Most importantly, use common sense. The fewer times you re-save an image the better. If you’re sending an image over to a designer to work with, always send the highest quality format (TIF or PNG) regardless of file size – once you’ve lost quality, it’s gone; you can’t magically increase quality by re-saving a poor-quality JPG under a different format.

Need some clarification or notice something I left out? Let us know in the comments!

tags : image designjpglossless compressionpng

8 Comments

  1. Todd

    Yah man… thanks for the clarifications. I have entered a new dimension as I am now creating graphics every day. I have been converting my psd and svg files to .png… and did not know some of the aspects you mentioned above.

    Now I have more confidence and knowledge about why I should continue to use the file types I do.

    Thanks a bunch.

  2. I used png files the other day in an enewsletter. On certain email software (mostly IE / Outlook older versions as far as I could tell) the users were experiencing black backgrounds on whatever area the images were placed. I wasn’t just the image that had blacked out, it was entire areas of text. I switched the images to gif to get thru the problem, was there anything else I should have tried?

    • Older versions of IE and email clients are where PNGs get a little tricky. It sounds like the problem you’re running into is due to PNG transparency, which isn’t supported in some older browsers.

      Switching to GIF was a good solution in this case. If you want to stick with PNG when you run into this in the future, you could also just replace any transparent sections of your image with a solid background. Just make sure to test everywhere to make sure it looks good; email clients (like browsers) could potentially have different default background colors.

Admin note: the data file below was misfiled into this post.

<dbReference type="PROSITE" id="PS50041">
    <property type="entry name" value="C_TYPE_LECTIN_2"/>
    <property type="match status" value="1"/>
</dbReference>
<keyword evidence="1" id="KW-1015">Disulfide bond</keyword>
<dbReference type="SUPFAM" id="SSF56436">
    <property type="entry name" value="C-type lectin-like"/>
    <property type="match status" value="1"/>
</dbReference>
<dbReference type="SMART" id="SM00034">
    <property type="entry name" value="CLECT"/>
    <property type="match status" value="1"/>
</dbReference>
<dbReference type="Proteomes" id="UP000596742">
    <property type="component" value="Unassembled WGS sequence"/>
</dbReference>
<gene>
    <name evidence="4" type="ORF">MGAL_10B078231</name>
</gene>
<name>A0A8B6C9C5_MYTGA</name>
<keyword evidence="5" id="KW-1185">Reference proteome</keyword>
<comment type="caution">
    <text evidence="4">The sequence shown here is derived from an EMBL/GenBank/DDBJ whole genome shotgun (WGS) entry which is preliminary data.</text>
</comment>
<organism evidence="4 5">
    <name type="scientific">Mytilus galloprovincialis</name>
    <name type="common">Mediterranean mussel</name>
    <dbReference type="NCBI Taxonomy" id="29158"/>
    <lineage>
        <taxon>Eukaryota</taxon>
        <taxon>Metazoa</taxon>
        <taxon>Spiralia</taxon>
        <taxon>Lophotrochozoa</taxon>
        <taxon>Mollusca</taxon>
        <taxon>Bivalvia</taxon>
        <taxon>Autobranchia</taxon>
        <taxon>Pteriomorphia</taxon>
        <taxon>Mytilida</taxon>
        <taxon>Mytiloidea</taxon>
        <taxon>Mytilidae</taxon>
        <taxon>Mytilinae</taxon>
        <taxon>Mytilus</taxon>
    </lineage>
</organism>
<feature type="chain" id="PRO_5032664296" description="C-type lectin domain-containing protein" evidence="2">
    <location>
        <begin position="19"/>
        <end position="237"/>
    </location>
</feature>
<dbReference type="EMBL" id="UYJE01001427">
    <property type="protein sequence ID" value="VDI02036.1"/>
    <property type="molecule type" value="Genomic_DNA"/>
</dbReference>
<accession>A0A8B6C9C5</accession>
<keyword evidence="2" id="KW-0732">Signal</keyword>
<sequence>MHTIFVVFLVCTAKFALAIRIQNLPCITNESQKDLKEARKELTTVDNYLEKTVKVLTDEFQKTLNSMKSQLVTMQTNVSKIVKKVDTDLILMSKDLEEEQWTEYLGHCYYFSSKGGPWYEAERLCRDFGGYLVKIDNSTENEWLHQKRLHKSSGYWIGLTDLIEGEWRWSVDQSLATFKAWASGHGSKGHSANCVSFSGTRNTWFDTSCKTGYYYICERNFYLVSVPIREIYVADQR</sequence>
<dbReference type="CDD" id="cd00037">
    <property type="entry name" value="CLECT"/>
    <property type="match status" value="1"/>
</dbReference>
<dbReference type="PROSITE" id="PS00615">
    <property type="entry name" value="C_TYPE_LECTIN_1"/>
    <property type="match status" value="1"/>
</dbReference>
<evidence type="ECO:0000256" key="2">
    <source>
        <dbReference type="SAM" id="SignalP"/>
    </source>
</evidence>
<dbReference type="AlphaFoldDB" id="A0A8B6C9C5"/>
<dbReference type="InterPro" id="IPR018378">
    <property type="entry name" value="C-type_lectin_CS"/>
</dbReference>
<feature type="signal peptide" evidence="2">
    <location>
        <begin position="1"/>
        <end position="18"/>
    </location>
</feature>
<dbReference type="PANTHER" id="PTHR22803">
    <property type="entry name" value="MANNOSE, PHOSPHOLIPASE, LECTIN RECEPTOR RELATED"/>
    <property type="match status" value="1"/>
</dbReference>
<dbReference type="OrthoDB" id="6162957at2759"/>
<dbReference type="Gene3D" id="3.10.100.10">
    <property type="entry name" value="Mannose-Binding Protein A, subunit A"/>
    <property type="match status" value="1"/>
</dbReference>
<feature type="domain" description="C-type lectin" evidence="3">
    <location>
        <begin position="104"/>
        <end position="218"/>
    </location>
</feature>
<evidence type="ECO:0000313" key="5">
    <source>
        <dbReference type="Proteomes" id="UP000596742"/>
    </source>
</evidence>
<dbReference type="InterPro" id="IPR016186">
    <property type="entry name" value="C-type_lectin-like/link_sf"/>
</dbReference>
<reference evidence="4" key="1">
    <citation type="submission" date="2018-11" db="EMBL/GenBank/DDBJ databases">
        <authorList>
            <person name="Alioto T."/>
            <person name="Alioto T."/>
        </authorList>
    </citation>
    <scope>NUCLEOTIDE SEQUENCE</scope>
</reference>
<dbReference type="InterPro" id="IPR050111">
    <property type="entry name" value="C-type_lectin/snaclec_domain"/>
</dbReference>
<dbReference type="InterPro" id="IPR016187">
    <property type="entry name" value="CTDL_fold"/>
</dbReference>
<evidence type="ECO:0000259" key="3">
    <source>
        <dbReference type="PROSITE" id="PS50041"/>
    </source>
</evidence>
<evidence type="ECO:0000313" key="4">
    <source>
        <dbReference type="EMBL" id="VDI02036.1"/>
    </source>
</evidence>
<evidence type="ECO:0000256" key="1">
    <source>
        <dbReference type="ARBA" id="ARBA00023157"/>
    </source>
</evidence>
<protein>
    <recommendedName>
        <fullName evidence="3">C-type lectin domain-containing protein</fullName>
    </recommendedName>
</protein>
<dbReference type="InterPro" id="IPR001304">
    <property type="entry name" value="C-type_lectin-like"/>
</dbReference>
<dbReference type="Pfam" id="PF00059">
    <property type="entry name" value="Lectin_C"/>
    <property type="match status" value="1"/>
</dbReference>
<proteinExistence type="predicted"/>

3. JeffyPooh

    Being 2012 and all, it’s amazing that this optimization process isn’t fully automated, perfectly invisible, largely forgotten about, and ‘standard operating procedure’ everywhere. Like duh (not aimed at you, aimed at humans in general). :-)

  4. RICK!

    Did you know that JPG images lose quality every time you re-save them?

    While that’s technically true, at any given compression setting, the JPEG algorithm has already thrown out what its going to throw out. The difference between an image saved once and then saved again at the same compression setting is minimal. Only by increasing the compression will anyone be able to distinguish continued image degradation.

    You can see this by placing the secondary save, in PS as a top layer, above the initial save and using the Difference on layer blending.

    • Thanks for the additional info, Rick. Good call on the difference layer, too. Great way to check exactly how much quality you’re losing from a re-save.

  5. Good run through of the basics – I’m surprised by how many web designers are oblivious to the basics of file format and optimization.

    I recently wrote a script for losslessly compressing PNG & JPG using JPEGTRAN and PNGOUT – easier and quicker to use on a bunch of files than smush.it. Right now it’s Windows-only, but I’ll port it over to Mac soon.

    http://blog.stationfour.com/automating-png-jpg-image-optimization-in-windows

    • Wow, I just booted into my Windows partition and gave your script a try. Well done!

      Looking forward to that Mac port; I would definitely incorporate this into my workflow.

      Thanks for the comment!